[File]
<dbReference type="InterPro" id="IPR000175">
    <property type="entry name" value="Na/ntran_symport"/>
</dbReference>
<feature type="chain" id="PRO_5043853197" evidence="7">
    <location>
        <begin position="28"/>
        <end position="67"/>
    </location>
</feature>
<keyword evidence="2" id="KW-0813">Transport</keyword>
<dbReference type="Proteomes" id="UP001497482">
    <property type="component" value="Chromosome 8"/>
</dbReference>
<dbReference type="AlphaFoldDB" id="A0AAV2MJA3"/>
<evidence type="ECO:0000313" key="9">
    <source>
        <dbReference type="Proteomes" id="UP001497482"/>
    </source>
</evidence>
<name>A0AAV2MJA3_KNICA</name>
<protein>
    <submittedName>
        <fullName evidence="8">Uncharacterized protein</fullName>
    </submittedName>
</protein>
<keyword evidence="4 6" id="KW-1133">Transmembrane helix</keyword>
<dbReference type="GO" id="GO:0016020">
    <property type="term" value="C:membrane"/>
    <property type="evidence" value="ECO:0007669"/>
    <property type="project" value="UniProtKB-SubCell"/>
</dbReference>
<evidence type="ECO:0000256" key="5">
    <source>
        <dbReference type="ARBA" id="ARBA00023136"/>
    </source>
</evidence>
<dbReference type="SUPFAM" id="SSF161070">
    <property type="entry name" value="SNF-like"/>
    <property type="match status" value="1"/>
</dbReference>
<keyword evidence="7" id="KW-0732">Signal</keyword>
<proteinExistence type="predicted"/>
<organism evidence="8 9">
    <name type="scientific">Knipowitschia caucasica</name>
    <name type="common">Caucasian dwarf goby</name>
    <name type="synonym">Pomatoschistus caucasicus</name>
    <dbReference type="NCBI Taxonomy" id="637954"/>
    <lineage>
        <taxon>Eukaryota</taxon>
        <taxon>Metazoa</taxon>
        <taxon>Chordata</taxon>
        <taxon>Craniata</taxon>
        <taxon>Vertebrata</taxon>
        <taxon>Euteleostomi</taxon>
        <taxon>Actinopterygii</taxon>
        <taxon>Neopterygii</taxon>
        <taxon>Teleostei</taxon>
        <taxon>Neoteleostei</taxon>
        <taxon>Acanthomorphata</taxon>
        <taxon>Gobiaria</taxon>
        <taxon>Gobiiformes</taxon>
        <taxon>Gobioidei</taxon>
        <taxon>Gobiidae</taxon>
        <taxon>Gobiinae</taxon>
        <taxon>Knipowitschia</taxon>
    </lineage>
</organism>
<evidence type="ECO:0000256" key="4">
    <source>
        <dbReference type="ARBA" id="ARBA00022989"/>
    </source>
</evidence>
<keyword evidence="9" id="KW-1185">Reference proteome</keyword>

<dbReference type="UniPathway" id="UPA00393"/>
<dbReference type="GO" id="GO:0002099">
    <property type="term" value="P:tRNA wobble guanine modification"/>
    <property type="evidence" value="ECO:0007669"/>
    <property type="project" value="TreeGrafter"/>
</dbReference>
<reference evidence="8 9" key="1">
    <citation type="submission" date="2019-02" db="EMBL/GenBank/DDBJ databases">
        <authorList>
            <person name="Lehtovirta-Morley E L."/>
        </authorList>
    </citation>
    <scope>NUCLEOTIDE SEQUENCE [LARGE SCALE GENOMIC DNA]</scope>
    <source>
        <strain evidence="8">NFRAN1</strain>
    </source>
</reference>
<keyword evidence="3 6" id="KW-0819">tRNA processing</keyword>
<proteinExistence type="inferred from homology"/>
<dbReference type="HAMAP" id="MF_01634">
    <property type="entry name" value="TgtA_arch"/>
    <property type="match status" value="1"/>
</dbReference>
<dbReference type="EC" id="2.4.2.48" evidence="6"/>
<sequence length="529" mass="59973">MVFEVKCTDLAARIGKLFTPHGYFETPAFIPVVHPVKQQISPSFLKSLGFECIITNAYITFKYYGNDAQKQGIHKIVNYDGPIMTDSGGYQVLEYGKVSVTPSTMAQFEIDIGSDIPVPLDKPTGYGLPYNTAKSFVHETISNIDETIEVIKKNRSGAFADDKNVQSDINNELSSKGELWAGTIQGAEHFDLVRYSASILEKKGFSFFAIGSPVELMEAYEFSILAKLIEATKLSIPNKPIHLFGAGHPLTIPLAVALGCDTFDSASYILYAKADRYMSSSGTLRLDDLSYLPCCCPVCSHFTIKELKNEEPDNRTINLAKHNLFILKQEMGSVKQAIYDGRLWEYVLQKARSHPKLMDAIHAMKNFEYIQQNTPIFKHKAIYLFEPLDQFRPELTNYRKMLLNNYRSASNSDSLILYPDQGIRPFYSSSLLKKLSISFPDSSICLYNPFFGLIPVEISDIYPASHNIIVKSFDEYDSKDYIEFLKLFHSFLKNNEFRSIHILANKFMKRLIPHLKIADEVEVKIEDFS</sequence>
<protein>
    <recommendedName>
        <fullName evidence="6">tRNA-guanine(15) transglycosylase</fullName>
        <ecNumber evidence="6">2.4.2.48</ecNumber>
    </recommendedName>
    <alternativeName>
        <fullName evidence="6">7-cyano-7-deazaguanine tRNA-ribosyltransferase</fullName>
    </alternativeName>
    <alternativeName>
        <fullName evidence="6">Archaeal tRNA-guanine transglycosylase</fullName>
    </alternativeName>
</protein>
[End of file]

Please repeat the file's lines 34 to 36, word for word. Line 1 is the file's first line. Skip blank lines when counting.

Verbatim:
        <dbReference type="ARBA" id="ARBA00023136"/>
    </source>
</evidence>